I think they should have to wait a little...but really if its two hours and they get on in a hour...good for them...I know someone who was in a chair for Cancer...on the outside looked fine (worn a wig so you could not tell she was bald)

    And while some may abuse it...I am more then ok with them getting on the ride in half the time I am....some of them have tough lives...give them this one thing...tough it out for goodness shake if nothing else
    ITA. There are so many illnesses and disabilities that don't show on the outside, so you never can judge. That 21 year old being pushed in a wheelchair by her friends might be a cystic fibrosis patient. That person who is "walking fine" might have an artificial leg under his jeans. That woman who seems energetic might be having one of her few "good days" between her rounds of chemo. You just never know.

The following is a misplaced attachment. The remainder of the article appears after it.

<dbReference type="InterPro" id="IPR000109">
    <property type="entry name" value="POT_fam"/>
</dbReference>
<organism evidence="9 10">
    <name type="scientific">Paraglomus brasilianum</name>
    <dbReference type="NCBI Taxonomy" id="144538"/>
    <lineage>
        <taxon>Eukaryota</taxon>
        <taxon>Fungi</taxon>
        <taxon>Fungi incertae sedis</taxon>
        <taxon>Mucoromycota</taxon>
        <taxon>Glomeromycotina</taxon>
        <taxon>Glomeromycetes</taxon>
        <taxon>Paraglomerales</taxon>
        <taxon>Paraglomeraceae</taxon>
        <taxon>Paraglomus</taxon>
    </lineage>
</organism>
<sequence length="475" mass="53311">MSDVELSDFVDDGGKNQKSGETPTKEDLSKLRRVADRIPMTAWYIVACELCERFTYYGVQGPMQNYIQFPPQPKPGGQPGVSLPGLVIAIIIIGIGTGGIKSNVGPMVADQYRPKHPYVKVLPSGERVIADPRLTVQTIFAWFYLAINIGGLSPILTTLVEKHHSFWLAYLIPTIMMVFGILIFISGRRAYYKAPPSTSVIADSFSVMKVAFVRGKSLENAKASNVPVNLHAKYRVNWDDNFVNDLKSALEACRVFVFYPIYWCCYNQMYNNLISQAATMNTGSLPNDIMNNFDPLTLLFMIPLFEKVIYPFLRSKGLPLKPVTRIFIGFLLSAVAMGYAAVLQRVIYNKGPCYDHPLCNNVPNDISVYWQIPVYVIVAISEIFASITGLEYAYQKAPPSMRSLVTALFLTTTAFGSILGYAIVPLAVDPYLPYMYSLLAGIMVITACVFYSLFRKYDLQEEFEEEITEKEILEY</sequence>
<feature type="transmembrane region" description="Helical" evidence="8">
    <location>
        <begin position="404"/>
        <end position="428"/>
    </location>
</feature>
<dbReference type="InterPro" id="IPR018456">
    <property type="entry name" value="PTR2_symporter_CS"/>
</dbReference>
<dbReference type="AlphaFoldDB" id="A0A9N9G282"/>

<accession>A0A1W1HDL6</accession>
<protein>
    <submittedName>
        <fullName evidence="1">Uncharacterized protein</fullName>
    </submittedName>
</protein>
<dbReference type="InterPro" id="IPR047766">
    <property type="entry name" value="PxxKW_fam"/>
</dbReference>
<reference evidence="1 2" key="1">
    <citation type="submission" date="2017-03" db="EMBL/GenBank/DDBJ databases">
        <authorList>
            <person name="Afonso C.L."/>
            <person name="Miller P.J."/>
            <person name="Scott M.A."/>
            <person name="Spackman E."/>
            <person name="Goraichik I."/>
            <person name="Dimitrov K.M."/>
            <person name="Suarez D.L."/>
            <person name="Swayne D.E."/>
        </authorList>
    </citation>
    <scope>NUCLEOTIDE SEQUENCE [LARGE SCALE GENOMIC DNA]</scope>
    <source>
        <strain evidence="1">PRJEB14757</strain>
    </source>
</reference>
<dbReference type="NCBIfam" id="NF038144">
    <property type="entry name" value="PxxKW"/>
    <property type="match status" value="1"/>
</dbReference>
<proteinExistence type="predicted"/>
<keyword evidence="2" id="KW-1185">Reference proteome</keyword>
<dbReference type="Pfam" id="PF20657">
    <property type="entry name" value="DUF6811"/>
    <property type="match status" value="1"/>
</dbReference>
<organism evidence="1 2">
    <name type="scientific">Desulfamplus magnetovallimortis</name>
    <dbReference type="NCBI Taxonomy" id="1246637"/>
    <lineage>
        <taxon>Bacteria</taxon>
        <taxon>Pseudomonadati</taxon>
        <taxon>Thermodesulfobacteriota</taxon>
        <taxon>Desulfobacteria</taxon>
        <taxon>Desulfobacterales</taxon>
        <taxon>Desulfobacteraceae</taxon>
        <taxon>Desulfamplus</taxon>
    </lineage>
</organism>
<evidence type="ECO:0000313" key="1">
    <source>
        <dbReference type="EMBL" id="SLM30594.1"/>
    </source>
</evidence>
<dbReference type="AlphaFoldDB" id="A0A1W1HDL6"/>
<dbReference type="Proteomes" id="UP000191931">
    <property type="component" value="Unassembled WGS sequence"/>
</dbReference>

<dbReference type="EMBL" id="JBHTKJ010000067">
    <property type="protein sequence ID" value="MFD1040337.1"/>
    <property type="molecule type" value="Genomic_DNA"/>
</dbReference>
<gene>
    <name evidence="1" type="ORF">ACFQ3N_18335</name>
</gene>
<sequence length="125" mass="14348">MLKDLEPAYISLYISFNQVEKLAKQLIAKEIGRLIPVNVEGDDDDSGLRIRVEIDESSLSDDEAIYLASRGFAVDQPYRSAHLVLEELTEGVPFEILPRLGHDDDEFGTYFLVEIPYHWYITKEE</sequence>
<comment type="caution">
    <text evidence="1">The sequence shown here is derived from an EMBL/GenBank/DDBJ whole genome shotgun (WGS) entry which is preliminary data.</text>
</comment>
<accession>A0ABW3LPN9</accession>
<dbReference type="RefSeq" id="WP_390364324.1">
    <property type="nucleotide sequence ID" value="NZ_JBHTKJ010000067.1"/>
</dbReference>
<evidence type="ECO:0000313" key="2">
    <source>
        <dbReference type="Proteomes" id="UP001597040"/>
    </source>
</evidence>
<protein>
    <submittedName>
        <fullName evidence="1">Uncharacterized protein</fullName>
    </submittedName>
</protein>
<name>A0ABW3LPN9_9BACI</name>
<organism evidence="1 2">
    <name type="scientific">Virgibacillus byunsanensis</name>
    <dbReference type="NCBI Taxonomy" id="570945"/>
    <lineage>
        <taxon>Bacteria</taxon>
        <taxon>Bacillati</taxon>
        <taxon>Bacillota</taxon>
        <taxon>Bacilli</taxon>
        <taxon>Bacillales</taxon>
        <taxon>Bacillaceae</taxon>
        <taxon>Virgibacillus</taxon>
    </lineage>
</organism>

9. #9

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    Re: People with disabilities should be treated like others... including having to WAI

    I use a scooter, my daughter has a service dog. We don't want to get on faster, we just want to get on. I have no complaints when we wait in the HA line at IASW for 25 mins while someone walking up boards in 9 (timed it...) Just need to be able to avoid the stairs. Or how about POTC. Since they can only board 6 disabled groups per cycle, it is often considerably longer to wait there. We've seen it walk on, and we've had to wait 20 mins. To those who think using the HA line is a FOTL pass, come live in our shoes a while. I *LOVE* DCA. It is all accessible, and no one is giving you dirty looks for waiting in the same line.

    There are some that try to abuse it, but karma, and learning there really is a wait, teaches them it isn't worth it.
    If you see a cute yellow lab puppy with a yellow cape, WAVE! It might be us! (Or it may be someone else that lurks here!) Thank you for asking before you pet! Next trip, Dec 22-Jan 3rd.